The Compu-NOx System Retrofit Provided Better Results for Less than 1/4 the Cost of a Low NOx Burner!

CompuNox Advantages
Customer Needs: Meet future regulations Quick startup Local supplier Operations: Higher efficiency Low excess air High turndown 25:1 Air Quality: 22 ppm NOx 50 ppm CO Low cost per ton of NOx removed Much higher efficiency than low NOx burners

No burner change

3 month payback!

Easy operation

Fully Networked Windows Compatible Control System


All two boilers are networked via a TCP/IP protocol to a central Computer. The system uses off the shelf programs for easily linking additional Compu-NOx systems into a seamless and upgradable control platform

Case History Tri Valley Growers Plant 1, Modesto, CA

Compu-NOx Low NOx Retrofit Two 120,000

SITUATION
Early 1996, Tri Valley Growers had enumerated 12 boilers which had to be retrofitted to meet the San Joaquin Valley Unified Air Pollution Control District's NOx limit of 30 ppm. Using proposals offered by Low NOx burner companies, TVG engineers had estimated the compliance cost to be approximately $3 million.

SITUATION
Benz Air Engineering approached TVG with a proposal to retrofit two 120,000 lb/hour Nebraska Boilers at Plant 1. The proposal guaranteed 30ppm NOx while maintaining full boiler capacity, saving TVG nearly $120,000 per boiler over the lowest cost low NOx burner retrofit. Every burner company and boiler service organization which had done business with TVG advised that the proposal would fail.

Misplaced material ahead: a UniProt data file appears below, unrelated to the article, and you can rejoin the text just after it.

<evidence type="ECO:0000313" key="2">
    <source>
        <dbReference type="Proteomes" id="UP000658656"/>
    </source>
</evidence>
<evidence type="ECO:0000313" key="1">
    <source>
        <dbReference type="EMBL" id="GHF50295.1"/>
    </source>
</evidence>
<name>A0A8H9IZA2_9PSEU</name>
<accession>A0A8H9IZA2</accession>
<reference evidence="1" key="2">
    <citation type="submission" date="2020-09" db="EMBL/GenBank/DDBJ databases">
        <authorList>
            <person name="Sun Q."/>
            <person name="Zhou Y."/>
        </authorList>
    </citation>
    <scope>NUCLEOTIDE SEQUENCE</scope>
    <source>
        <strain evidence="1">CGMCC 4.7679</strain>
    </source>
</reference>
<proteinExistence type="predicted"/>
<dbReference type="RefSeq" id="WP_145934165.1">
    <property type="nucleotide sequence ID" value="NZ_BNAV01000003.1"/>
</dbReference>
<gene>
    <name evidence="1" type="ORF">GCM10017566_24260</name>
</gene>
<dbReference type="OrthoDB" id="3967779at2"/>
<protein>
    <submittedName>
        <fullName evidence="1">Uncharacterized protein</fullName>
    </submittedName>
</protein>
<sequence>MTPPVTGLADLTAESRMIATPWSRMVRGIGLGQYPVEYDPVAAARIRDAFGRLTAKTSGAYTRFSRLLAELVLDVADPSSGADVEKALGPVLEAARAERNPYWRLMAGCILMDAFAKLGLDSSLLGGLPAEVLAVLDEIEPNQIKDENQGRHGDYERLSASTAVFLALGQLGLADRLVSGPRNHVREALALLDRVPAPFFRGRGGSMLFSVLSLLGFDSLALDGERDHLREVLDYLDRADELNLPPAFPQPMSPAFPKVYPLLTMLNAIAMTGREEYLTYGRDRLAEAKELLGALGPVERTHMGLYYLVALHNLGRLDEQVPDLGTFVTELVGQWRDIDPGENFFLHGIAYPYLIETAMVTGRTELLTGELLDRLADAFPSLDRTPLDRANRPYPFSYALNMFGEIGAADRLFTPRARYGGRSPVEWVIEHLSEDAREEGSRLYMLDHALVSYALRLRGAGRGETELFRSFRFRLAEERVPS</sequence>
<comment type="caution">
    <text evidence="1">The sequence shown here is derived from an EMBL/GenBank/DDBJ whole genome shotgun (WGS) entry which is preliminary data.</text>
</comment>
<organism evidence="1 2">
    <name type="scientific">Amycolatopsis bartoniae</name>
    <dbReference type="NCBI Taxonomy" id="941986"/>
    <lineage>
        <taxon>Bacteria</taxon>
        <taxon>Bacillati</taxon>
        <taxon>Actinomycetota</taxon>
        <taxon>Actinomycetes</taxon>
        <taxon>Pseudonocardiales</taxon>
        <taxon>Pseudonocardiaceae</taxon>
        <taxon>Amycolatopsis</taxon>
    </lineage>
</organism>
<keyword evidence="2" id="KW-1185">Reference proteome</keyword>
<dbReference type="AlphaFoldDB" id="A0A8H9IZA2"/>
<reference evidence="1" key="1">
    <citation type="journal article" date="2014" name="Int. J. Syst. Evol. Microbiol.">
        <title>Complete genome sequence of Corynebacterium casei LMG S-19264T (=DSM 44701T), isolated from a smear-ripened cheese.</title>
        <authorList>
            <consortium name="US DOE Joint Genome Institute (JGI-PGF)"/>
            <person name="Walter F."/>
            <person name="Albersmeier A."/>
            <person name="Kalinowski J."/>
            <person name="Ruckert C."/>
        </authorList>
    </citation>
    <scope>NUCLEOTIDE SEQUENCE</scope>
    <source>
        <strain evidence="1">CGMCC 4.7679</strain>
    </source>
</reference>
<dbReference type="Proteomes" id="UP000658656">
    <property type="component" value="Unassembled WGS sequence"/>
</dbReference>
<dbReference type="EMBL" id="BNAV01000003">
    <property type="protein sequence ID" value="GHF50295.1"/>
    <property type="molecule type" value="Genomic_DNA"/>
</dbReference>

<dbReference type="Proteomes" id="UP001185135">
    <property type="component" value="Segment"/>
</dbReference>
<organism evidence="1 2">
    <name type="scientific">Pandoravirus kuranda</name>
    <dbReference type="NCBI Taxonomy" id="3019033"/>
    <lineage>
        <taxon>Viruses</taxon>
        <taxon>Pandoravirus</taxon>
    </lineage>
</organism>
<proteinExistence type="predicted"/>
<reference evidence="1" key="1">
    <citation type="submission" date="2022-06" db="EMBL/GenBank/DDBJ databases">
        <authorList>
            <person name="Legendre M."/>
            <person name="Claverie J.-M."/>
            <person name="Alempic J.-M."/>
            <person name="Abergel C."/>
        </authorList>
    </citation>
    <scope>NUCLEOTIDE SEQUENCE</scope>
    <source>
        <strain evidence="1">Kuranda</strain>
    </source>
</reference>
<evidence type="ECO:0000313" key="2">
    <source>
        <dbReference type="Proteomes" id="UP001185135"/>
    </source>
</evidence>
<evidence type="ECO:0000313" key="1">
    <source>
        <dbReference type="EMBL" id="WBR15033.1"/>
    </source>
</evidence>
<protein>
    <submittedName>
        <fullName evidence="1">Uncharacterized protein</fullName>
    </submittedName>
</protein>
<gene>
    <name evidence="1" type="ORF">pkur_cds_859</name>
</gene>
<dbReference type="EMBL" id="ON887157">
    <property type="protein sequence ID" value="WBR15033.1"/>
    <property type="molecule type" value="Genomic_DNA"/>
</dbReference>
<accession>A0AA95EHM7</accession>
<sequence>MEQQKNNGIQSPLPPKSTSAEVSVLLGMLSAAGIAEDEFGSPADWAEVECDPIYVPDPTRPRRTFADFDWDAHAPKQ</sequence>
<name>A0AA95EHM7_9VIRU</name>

SITUATION
In the face of considerable "expert" advise to the contrary, TVG engineers convinced management that the proposal was worth trying at Plant 1. Proof of the concept could reduce TVG's compliance cost by nearly $2 million.
Benz Air Engineering's proposed payment to be 100% upon successful completion of an independent source test verifying compliance to 30ppm NOx.

SOLUTION
The Compu-NOx solution included installation of a 150 horsepower variable speed drive to control the existing combustion air fan. All the previous proposals submitted to TVG for a low NOx burner retrofit required change out of this fan with a 200 horsepower fan. The retrofit included the installation of a 5 HP flue gas recirculation fan controlled by a variable speed drive.
The design of this early Compu-NOx retrofit tied into the existing burner controls so that the old system could still function should the need arise.

RESULTS
The Compu-NOx installation Plant 1 served as the example for the future retrofits at TVG.
The installation resulted in NOx compliance to 20ppm, far lower than the required 30ppm. Indeed, the Compu-NOx retrofit of these Nebraska with 30 year old Coen DAZ burners beat the nox and performance guarantee offered by coen for their best low nox burner. The amount of flue gas required to meet 30 ppm is actually less than 12%.

RESULTS